I wasn't all that enthusiastic about it until I had my first taste of venison tenderloin, grilled rare ... OMG! Now I fully understand why these tender little bits never make it home from deer camp! :crazy:

ArtyKay
12-13-2011, 10:46 AM
Hello huntresses! :wave:

My spouse is an avid hunter - he practices his markmanship constantly through the year, and is beginning to gear up DS12 for his first real season. We live out of town a bit, and "venison" is another name for "pest control". The deer really have gotten out of hand in the last 5 years or so! We used to have pheasants and fox, but the deer have destroyed a lot of the natural habitat with their browsing. I expect to pick up a bow for the first time in 2012. I don't expect to get to the obsession level of DH, but will very happily help reduce the population on our acreage!

I wasn't all that enthusiastic about it until I had my first taste of venison tenderloin, grilled rare ... OMG! Now I fully understand why these tender little bits never make it home from deer camp! :crazy:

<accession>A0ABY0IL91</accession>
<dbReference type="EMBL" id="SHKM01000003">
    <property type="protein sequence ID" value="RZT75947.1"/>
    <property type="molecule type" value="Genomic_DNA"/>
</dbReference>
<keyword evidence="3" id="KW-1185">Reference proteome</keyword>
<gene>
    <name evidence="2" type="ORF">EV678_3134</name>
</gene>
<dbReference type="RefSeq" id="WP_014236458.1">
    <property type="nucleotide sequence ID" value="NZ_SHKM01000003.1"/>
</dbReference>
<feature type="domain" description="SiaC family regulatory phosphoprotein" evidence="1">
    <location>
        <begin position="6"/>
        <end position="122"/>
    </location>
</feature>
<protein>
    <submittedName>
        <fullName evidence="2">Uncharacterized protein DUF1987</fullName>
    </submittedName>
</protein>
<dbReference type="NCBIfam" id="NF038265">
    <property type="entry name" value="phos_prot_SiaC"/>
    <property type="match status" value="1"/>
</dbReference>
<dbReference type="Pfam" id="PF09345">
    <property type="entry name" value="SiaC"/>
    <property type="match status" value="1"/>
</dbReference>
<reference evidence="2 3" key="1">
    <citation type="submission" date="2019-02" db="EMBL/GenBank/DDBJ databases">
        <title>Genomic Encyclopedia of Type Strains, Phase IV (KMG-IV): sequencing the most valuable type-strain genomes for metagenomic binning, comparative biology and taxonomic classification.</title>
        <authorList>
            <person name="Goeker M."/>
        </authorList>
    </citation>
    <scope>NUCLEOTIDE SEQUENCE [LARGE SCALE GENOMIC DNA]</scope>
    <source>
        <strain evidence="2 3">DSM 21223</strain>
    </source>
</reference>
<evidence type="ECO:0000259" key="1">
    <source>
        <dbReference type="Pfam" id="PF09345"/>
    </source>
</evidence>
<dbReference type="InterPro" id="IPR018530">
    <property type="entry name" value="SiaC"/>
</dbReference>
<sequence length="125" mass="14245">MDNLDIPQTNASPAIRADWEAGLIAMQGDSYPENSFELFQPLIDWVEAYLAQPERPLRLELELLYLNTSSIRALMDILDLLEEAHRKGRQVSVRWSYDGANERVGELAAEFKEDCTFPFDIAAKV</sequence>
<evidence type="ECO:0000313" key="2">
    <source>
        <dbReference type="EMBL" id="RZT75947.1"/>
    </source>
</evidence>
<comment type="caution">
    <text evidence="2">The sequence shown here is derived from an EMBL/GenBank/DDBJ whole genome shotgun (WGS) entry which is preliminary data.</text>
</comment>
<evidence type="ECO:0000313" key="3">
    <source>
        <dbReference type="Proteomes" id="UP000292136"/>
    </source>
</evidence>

I want a bow too! I've never been comfortable shooting a gun, and I'm thinking I'll take to a bow a lot easier.

theox
12-13-2011, 09:32 PM
Theox~ What kind of hunting are you interested in? You should take a hunters safety course and learn some of the basics! :-)

White-tailed deer and turkey, mainly. I have a bow and arrows that are suitable for hunting, although I've never done anything with them other than kill paper targets. Since I've already got a pretty complete set-up, bowhunting would be the obvious choice. I've got too much on my plate right now to feel justified spending time or money hunting, but it's on my to-do list.

babygrant
12-15-2011, 12:25 AM
My hubby is an avid hunter. He goes for deer, elk, moose and grouse. We love having a freezer stocked full of healthy game meat! The kids (6 and 8) also hunt for grouse with their little Henry .22 gun. We all also archery shoot but I only do competitions.

It's funny. We have had out fair share of run ins with anti-hunting people....but then they go buy slabs of meat from the grocery store. Puzzling. Feel better in terms of ethics knowing our meat roamed fields and was not pumped full of junk to fatten it up.